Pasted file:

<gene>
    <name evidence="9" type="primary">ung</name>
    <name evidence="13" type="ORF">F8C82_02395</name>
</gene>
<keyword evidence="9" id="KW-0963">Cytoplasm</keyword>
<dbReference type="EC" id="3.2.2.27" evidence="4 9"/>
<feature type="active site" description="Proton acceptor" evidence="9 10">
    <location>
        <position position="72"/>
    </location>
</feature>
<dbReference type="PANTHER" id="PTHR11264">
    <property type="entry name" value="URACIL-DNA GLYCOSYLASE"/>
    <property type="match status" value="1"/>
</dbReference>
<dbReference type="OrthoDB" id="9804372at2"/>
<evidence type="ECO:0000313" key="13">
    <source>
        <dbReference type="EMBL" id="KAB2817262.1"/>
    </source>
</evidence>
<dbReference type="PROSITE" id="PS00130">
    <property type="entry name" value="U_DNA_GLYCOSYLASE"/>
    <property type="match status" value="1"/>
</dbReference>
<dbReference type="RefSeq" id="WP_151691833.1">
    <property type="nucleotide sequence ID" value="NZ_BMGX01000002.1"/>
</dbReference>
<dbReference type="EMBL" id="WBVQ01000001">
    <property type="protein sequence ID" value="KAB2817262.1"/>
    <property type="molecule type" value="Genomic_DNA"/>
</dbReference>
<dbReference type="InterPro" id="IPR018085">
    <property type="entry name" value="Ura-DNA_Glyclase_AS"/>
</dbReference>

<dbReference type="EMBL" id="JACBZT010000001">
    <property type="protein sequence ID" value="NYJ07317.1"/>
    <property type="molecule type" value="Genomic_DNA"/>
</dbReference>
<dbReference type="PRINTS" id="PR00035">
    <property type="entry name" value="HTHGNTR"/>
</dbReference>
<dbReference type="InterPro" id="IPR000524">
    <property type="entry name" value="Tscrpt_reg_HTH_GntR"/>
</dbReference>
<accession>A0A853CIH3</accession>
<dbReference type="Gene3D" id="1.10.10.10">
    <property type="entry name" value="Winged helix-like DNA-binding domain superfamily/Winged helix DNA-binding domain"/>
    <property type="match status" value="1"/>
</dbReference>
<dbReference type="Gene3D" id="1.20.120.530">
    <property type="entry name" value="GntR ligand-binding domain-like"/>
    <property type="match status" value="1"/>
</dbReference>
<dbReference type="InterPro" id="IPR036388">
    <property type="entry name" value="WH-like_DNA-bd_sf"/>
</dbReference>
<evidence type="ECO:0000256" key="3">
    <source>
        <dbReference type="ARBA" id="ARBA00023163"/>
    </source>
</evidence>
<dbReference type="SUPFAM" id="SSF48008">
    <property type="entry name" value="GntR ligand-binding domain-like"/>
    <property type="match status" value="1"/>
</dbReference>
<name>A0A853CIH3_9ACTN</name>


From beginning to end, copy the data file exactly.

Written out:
<gene>
    <name evidence="9" type="primary">ung</name>
    <name evidence="13" type="ORF">F8C82_02395</name>
</gene>
<keyword evidence="9" id="KW-0963">Cytoplasm</keyword>
<dbReference type="EC" id="3.2.2.27" evidence="4 9"/>
<feature type="active site" description="Proton acceptor" evidence="9 10">
    <location>
        <position position="72"/>
    </location>
</feature>
<dbReference type="PANTHER" id="PTHR11264">
    <property type="entry name" value="URACIL-DNA GLYCOSYLASE"/>
    <property type="match status" value="1"/>
</dbReference>
<dbReference type="OrthoDB" id="9804372at2"/>
<evidence type="ECO:0000313" key="13">
    <source>
        <dbReference type="EMBL" id="KAB2817262.1"/>
    </source>
</evidence>
<dbReference type="PROSITE" id="PS00130">
    <property type="entry name" value="U_DNA_GLYCOSYLASE"/>
    <property type="match status" value="1"/>
</dbReference>
<dbReference type="RefSeq" id="WP_151691833.1">
    <property type="nucleotide sequence ID" value="NZ_BMGX01000002.1"/>
</dbReference>
<dbReference type="EMBL" id="WBVQ01000001">
    <property type="protein sequence ID" value="KAB2817262.1"/>
    <property type="molecule type" value="Genomic_DNA"/>
</dbReference>
<dbReference type="InterPro" id="IPR018085">
    <property type="entry name" value="Ura-DNA_Glyclase_AS"/>
</dbReference>

<dbReference type="EMBL" id="JACBZT010000001">
    <property type="protein sequence ID" value="NYJ07317.1"/>
    <property type="molecule type" value="Genomic_DNA"/>
</dbReference>
<dbReference type="PRINTS" id="PR00035">
    <property type="entry name" value="HTHGNTR"/>
</dbReference>
<dbReference type="InterPro" id="IPR000524">
    <property type="entry name" value="Tscrpt_reg_HTH_GntR"/>
</dbReference>
<accession>A0A853CIH3</accession>
<dbReference type="Gene3D" id="1.10.10.10">
    <property type="entry name" value="Winged helix-like DNA-binding domain superfamily/Winged helix DNA-binding domain"/>
    <property type="match status" value="1"/>
</dbReference>
<dbReference type="Gene3D" id="1.20.120.530">
    <property type="entry name" value="GntR ligand-binding domain-like"/>
    <property type="match status" value="1"/>
</dbReference>
<dbReference type="InterPro" id="IPR036388">
    <property type="entry name" value="WH-like_DNA-bd_sf"/>
</dbReference>
<evidence type="ECO:0000256" key="3">
    <source>
        <dbReference type="ARBA" id="ARBA00023163"/>
    </source>
</evidence>
<dbReference type="SUPFAM" id="SSF48008">
    <property type="entry name" value="GntR ligand-binding domain-like"/>
    <property type="match status" value="1"/>
</dbReference>
<name>A0A853CIH3_9ACTN</name>